Thanksgiving Around the World

Thanksgiving Around the World

Sam Weiss, Staff Writer

Although Thanksgiving is regarded as an American holiday, many countries around the world have a holiday dedicated to gratitude.

Surprisingly enough, Canada’s first Thanksgiving celebration occurred before the United States did. In 1578, a celebration was held to commemorate Martin Frobisher and his fleet’s safe return. Loyalists who moved to Canada during the Revolutionary War introduced many American customs (such as eating turkey on the holiday) to Canadians. Canada’s parliament officially established a national Thanksgiving day, the second Monday in October. The holiday is celebrated extremely similar to how Americans celebrate, with lots of football and eating turkey.

In Germany, they celebrate Erntedankfest, or the harvest festival of thanks. The religious holiday takes place on the first Sunday of October. During this holiday, celebrators carry a harvest crown of grains, flowers, and fruit to a church in a procession, and feast on fattened chickens or roosters.

In Liberia, National Thanksgiving Day is celebrated on the first Thursday of November. It is a predominantly Christian holiday as Churches will auction off baskets filled with local fruit. A Thanksgiving table in Liberia will have spicy roast chickens and mashed cassava. Live music and dancing are a fundamental part of the holiday.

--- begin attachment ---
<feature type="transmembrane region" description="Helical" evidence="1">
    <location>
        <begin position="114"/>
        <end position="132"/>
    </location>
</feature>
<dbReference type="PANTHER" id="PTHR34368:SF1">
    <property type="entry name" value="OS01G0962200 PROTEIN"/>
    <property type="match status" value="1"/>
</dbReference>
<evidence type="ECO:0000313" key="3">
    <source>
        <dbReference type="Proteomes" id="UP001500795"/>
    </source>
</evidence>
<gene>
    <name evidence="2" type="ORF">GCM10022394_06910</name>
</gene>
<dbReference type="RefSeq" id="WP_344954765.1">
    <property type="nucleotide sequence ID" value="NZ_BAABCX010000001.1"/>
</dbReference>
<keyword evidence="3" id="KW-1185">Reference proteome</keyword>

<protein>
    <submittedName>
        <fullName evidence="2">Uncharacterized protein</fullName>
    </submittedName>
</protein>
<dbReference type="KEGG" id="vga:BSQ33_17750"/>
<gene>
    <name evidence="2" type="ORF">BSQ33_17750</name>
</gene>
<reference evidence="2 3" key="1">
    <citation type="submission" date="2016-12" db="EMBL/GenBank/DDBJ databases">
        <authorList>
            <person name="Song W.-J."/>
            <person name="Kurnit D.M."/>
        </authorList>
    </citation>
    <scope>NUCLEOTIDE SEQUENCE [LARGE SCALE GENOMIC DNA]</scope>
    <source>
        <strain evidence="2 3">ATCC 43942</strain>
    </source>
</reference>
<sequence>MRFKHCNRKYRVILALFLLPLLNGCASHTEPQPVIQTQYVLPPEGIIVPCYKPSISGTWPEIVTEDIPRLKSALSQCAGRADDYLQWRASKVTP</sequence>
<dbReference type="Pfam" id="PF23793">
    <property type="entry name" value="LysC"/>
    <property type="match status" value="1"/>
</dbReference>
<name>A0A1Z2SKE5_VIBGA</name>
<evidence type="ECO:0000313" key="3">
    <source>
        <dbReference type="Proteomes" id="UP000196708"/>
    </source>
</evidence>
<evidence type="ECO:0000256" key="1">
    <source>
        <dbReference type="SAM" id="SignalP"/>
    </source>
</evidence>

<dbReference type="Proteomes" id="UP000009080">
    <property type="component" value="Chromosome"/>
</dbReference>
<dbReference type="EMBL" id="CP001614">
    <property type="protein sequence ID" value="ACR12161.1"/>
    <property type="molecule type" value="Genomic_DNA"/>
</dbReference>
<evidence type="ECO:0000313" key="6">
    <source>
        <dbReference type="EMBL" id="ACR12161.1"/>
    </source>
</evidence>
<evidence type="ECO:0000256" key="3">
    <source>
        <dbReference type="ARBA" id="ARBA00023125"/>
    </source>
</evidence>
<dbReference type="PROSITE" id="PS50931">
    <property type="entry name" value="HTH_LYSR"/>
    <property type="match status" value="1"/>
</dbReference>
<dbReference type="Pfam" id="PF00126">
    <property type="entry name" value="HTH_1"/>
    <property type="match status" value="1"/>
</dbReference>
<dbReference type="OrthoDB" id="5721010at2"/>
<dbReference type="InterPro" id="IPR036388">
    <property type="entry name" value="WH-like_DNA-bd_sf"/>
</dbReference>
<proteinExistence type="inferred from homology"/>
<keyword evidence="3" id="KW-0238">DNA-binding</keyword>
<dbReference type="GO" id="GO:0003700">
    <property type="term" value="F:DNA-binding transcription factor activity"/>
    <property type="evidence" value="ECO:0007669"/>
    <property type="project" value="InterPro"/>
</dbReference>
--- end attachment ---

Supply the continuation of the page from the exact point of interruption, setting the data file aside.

In Japan, Labor Thanksgiving Day is celebrated on November 23. During this celebration, Japanese recognize the rights of their workers. Feasting is not a big part of the holiday, rather labor organizations will hold events where citizens are encouraged to take a role in their society and celebrate principles of hard work. Children will often write letters of appreciation to local municipalities such as firefighters, police officers, and hospital workers.

Norfolk Island, a remote island in the Pacific Island celebrates Thanksgiving on the last Wednesday of November. During this holiday, locals will bring fruits, vegetables, and cornstalk to decorate the churches and sing American hymns.